**Solar power**. **Solar Energy**. What's the difference?

Well, if you just mean to generally refer to whatever it is that solar panels produce when they get hit by sunlight, then there's no reason to get fussy.

Scientifically speaking, however, **power **and **energy** stand for two very different but nonetheless intimately related concepts.

Moreover, in order to fully evaluate a proposed solar system for your home or business, you need to have a basic understanding of both and how they differ.

### Different measurements: kW for power vs. kWh for energy

Just as distance can be measured in either miles or kilometers, there are various different but equally good ways to measure both power and energy.

**Electrical power is usually measured in***kilowatts*, abbreviated as*kW*.

**Whereas electrical energy is typically measured in kilowatt-hours, abbreviated as***kWh*.

Though power and energy are different concepts, they're still related to each other.

**The amount of***power (kW)*a system produces at any given time equals the amount of*energy (kWh)*it would produce in an hour.

Like most things, however, the distinction can be a little tough to grasp in the abstract. So let's use an analogy to make it more concrete.

### The speed vs. distance analogy

It’s helpful to think of **power (kW) **as analogous to the **speed** at which a car is moving.

**Energy (kWh)**, on the other hand, is analogous to the **distance** it actually moves over some specified period of time.

**Just as power (kW) is the amount of energy (kWh) that would be generated in an hour, speed (miles per hour) is the amount of distance that would be traveled in an hour**

Notice that **power** and **speed** are both what scientists call **"instantaneous measurements**." Both the power (kW) generated by a solar panel and the speed at which your car is moving are measurements that can only be taken **at one moment in time**.

Whereas both **energy (kWh) **and **distance** are measurements **taken over an interval of time rather than at a single instant**.

So, just as we can ask, how much distance your car was driven last month, we can ask how much energy (kWh) it took to run your home last month.

But it makes no sense to ask what the speed of your car was last month—at different times it will have been traveling at different speeds, ranging from zero when it was at rest to whatever maximum speed you wound up driving for the month.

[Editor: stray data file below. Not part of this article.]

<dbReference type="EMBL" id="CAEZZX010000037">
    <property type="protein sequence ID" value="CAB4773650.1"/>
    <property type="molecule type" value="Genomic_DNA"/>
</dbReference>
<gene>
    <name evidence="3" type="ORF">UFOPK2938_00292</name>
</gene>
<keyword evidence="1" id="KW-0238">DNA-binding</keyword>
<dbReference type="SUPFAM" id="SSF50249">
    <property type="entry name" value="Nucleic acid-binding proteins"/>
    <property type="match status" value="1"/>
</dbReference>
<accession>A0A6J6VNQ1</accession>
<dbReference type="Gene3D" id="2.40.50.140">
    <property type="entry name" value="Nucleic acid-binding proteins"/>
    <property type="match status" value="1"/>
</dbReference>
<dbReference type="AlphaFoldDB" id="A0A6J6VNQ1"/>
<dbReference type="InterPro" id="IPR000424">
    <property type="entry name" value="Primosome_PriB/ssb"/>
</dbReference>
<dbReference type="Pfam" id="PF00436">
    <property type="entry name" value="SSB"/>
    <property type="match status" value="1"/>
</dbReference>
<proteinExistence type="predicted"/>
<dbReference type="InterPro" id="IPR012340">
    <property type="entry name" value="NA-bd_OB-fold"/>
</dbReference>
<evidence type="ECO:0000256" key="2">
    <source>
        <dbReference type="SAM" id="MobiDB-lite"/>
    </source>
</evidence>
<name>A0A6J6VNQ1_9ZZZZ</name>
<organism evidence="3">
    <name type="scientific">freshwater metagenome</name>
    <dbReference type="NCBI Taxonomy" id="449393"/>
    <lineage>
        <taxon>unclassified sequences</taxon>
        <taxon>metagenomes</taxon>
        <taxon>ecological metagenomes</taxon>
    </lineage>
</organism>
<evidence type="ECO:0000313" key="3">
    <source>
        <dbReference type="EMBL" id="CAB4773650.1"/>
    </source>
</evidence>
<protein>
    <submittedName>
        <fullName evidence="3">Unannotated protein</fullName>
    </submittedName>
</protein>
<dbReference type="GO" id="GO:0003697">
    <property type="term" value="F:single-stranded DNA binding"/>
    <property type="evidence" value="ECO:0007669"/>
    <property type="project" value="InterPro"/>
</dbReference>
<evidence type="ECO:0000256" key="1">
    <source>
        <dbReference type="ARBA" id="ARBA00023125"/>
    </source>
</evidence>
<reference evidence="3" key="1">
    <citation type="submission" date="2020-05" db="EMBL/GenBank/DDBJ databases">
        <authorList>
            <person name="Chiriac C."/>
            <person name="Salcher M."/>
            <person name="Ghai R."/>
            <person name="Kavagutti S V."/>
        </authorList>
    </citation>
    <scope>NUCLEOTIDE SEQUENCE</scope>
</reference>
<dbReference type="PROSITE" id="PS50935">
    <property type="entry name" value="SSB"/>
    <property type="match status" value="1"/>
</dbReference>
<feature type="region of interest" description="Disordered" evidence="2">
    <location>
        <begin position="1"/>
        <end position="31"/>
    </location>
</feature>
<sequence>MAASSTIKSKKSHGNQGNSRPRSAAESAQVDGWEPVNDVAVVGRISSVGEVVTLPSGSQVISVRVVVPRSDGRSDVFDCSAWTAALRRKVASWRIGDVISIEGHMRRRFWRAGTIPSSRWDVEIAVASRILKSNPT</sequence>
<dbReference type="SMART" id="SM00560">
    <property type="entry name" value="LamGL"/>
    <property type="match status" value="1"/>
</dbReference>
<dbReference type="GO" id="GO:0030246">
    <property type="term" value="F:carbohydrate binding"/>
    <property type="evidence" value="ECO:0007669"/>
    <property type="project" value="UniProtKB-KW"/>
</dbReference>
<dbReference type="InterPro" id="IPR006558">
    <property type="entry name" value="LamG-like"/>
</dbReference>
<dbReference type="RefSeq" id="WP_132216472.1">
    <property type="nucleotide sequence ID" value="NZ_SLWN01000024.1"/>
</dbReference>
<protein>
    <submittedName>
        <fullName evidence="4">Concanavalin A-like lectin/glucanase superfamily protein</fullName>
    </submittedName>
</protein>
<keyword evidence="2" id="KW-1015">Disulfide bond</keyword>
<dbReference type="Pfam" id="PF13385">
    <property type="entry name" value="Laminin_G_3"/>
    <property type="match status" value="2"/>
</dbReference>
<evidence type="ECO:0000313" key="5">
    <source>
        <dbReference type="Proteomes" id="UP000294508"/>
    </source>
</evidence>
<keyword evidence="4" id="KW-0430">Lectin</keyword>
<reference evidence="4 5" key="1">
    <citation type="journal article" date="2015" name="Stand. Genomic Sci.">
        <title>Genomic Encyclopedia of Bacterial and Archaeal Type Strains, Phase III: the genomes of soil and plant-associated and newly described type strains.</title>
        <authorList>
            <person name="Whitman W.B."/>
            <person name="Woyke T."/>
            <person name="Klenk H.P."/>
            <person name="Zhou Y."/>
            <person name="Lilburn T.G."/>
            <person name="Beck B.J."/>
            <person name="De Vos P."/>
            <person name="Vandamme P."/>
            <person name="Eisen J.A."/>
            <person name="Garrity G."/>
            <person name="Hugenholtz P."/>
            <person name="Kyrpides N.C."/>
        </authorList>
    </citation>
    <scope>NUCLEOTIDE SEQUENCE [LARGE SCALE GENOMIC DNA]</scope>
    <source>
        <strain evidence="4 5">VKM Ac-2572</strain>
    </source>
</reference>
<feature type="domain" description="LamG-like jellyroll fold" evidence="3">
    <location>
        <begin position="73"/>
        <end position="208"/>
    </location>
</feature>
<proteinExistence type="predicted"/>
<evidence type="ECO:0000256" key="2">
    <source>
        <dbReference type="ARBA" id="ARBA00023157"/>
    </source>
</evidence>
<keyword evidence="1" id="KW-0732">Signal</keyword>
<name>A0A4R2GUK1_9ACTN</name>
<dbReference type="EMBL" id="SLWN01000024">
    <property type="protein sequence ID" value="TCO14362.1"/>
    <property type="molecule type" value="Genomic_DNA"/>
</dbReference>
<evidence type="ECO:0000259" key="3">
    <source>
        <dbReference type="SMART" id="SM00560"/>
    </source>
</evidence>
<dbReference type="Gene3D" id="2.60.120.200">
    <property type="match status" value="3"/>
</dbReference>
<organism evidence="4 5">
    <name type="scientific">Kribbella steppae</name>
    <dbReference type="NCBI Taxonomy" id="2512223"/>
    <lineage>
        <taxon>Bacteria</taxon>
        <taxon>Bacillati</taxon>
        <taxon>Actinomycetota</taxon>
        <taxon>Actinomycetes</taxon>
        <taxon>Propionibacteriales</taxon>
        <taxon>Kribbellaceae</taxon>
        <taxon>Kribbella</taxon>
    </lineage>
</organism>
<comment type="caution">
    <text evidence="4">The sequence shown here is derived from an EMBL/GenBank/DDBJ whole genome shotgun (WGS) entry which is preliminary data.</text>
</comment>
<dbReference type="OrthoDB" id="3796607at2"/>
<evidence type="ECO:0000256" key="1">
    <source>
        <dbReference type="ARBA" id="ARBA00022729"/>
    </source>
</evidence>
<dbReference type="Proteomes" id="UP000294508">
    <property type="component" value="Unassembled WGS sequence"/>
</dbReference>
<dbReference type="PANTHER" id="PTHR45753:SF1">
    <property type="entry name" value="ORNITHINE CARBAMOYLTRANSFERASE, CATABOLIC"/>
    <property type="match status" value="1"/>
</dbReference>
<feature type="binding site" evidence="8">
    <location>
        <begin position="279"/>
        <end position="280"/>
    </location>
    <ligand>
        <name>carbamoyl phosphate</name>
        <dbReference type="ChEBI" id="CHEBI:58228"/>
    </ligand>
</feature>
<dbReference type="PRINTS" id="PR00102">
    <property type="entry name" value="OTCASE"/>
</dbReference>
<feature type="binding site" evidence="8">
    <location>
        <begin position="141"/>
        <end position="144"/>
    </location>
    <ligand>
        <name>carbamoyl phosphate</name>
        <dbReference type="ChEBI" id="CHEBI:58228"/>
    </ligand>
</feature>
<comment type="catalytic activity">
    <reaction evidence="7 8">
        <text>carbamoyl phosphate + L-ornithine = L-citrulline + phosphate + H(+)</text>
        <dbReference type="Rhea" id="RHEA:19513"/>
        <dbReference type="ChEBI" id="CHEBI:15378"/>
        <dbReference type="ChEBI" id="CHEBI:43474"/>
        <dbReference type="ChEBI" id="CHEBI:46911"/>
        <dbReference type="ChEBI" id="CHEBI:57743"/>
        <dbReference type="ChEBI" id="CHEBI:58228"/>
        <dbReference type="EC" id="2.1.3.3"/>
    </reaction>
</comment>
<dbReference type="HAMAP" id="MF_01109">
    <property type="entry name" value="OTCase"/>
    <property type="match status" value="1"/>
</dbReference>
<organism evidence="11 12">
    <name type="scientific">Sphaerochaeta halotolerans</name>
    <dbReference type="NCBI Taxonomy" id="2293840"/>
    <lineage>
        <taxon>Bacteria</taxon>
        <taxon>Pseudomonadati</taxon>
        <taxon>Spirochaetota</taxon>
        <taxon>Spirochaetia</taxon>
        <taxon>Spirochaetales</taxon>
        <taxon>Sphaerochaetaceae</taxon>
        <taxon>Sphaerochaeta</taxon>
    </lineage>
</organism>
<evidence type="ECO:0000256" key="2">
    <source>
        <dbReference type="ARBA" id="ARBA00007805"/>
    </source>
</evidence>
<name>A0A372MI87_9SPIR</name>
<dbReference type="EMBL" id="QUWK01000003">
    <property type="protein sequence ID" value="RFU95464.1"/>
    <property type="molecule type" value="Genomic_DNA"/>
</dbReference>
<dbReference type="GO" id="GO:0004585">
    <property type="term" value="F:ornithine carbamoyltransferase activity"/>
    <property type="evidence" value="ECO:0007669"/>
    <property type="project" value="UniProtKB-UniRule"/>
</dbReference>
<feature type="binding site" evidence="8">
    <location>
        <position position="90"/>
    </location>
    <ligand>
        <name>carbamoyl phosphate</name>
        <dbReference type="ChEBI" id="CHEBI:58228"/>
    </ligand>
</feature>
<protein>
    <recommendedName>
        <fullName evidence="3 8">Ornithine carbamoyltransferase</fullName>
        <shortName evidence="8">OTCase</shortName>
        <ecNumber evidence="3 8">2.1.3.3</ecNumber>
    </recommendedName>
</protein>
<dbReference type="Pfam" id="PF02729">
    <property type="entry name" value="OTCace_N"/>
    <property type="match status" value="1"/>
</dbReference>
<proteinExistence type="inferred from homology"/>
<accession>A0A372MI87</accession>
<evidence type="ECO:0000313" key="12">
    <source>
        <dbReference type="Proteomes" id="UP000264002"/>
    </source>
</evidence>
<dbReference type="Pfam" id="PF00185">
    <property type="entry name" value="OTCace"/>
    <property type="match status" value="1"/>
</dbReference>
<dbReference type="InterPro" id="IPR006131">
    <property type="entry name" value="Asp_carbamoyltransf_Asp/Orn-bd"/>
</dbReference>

And, similarly, once we rigorously distinguish between power and energy, it makes no sense to ask how much power (kW) your home used last month because power, like speed, can only be measured instantaneously at a single moment.

### Understanding Your Solar System Proposal: Energy

When looking at a solar system proposal for your home, you’ll see figures for both **power** and **energy**.

For example, the system you’re considering might deliver **8.5 kW of power** and provide an estimated **1000 kWh of energy each month**.

You
can compare the **monthly energy (kWh)** estimate to **how many kWh of electricity your utility company bills you for on average each month. **Factoring in what they charge per kWh versus the cost of your solar system allows you to determine how much money going solar will save you.

### Understanding Your Solar System Proposal: Power

The power (kW) your system will deliver actually varies from moment to moment, depending on how much sun is shining on your panels. The number of **kW provided in your proposal will be the maximum power that would be generated if the sun were optimally positioned on each panel**.

Determining your system's power capacity is a fairly simple matter.

All you have to do is **multiply the number of panels by the amount of power each will produce under optimal circumstances.** And the latter is provided by the manufacturer in watts, where each kilowatt equals 1000 watts.

So, for example, if you have 20 solar panels and each is rated 300 Watts, the size of your system will be 20 x 300 watts = 6000 watts = 6 kW of power.

### Estimating energy

Figuring out the amount of energy (kWh) your solar system will generate annually is—on the other hand—an extremely complicated process since each of the following must be factored in:

**The slope of your roof surfaces****The directions they face****Year-round local weather conditions****Any tree or other objects that will wind up obstructing the sun's light at any time of the day throughout the year**

But that’s pretty much all there is to understanding the power (kW) and energy (kWh) estimates you’ll find in a solar system proposal for your home.

Using satellite imagery of your roof and state-of-the-art software, our trained analysts can design a solar system for your home from their desks.

We can also tell you exactly how much money you’d be saving on your monthly energy bill and, hence, how good an investment going solar will turn out to be for you.